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Fossil woods from the lower Miocene of Myanmar (Natma Formation): paleoenvironmental and biogeographic implications
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  • Nicolas Gentis,
  • Alexis Licht,
  • Anaïs Boura,
  • Dario De Franceschi,
  • Zaw Win,
  • Day Wa Aung,
  • Guillaume Dupont-Nivet
Nicolas Gentis
Sorbonne Université
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Alexis Licht

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Anaïs Boura
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Dario De Franceschi
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Zaw Win
Shwebo University
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Day Wa Aung
Yangon University
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Guillaume Dupont-Nivet
University of Rennes 1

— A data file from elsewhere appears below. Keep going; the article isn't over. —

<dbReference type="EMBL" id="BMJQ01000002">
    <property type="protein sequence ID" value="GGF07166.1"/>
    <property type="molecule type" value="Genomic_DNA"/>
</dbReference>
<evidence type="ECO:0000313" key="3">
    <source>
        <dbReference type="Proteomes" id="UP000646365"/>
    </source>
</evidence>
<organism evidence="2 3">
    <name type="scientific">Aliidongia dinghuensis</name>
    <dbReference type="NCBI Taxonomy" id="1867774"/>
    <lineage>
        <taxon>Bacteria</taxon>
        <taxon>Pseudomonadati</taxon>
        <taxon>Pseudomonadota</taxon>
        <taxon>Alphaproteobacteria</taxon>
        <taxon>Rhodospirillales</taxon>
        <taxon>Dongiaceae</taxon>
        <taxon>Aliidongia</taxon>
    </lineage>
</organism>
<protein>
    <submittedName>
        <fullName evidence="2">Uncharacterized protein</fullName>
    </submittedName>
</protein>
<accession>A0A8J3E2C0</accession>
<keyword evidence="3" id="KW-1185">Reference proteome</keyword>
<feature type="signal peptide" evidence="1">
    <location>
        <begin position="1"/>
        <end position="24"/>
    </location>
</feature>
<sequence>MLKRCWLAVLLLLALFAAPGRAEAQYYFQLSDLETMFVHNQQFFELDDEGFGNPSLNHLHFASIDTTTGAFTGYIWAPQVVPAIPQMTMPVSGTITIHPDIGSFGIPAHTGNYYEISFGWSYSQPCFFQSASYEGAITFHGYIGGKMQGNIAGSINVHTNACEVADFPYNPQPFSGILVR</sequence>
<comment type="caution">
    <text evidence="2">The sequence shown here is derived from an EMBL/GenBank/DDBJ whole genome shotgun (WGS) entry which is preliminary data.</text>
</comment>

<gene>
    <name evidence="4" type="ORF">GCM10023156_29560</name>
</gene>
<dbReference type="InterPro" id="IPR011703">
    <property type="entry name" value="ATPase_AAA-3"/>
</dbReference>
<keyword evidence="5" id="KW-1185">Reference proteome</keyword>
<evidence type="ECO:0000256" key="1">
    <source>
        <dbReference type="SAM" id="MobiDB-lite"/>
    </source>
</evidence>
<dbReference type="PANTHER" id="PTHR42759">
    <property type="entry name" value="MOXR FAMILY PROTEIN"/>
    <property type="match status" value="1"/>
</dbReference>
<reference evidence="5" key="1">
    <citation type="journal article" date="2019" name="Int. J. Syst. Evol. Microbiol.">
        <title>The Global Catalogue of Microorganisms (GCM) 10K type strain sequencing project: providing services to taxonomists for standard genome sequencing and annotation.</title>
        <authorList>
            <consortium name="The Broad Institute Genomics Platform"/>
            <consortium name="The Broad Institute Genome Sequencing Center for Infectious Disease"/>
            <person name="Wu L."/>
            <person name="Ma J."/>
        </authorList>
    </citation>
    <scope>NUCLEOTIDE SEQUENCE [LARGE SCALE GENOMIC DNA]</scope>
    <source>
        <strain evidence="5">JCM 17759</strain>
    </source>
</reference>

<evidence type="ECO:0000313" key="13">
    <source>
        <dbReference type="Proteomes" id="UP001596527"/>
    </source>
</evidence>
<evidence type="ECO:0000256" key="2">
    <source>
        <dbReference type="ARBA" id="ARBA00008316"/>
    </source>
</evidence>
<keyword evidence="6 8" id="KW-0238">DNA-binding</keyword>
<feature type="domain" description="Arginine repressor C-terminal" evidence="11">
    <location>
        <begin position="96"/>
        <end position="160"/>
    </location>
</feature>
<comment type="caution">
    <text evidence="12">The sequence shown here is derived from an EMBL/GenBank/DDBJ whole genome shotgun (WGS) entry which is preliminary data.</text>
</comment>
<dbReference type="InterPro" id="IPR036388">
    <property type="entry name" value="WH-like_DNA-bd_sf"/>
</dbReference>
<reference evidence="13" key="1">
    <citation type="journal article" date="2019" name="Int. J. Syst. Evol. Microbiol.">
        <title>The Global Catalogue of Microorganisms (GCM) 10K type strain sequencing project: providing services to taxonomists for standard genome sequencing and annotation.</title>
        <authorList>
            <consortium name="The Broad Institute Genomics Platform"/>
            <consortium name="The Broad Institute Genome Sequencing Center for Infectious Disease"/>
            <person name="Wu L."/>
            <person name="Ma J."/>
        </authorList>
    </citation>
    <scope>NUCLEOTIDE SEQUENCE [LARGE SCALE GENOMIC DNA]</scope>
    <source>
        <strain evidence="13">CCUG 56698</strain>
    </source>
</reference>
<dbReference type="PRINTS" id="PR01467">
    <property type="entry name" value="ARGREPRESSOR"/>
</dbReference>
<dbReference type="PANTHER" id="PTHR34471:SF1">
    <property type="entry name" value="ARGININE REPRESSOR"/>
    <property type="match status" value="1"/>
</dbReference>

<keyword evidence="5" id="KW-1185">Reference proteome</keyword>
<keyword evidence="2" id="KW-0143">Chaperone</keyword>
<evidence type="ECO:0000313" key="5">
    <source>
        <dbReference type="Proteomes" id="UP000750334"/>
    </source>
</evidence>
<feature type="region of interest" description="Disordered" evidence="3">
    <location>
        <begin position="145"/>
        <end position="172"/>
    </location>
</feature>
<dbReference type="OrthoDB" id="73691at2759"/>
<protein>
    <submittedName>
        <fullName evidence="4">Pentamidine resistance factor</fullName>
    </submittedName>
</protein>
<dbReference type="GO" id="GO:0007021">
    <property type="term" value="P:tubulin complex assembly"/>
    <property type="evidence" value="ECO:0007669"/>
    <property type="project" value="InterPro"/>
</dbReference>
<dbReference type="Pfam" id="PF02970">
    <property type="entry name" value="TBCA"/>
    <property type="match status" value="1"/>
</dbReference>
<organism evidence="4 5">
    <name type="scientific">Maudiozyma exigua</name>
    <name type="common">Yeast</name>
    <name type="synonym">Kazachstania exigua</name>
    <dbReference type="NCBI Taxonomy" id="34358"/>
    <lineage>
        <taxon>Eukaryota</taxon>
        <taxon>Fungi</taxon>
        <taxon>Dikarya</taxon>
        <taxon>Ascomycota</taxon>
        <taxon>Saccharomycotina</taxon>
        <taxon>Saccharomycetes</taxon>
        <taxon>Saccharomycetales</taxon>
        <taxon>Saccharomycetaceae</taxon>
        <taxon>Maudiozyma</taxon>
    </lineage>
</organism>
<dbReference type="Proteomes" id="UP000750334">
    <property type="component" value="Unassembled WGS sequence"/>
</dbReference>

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The paleobotanical record of Myanmar is poorly documented despite its importance for understanding the evolution of Asian monsoonal ecosystems through time. Here, we describe seventeen species of fossil wood from silicified specimens collected in the upper lower to lowermost middle Miocene Natma Formation, central Myanmar. These species share affinities with modern Fabaceae, Dipterocarpaceae, Burseraceae, Moraceae and Cupressaceae. Five new species are described, belonging to genera Koompassioxylon Kramer (K. kalewensis n. sp.), Pahudioxylon Chowdhury, Ghosh & Kazmi (P. adenantheroides n. sp.), Dipterocarpoxylon (Holden) Den Berger (D. fugax n. sp.), Shoreoxylon Den Berger (S. glomeratum n. sp.), Artocarpoxylon Prakash & Lalitha (A. informe n. sp.). They include the first record of genus Dryobalanoxylon Den Berger in Myanmar, as well as a great variety of fossil dipterocarps (7 species) as found in today’s Southeast Asian rainforests. The nearest living relatives of this assemblage reflect different ecotones of seasonal forests with coastal, mixed to dry deciduous, and wet evergreen species. This reconstruction implies a wet, warm, and monsoonal climate in Myanmar during the late early Miocene. The presence of fossil dipterocarp species typical of wet evergreen forests contrasts with Burmese Eocene dry dipterocarp assemblages and indicates wetter conditions during the Miocene. Our reconstructions support a long-term change from seasonal to everwet ecosystems for dipterocarp trees.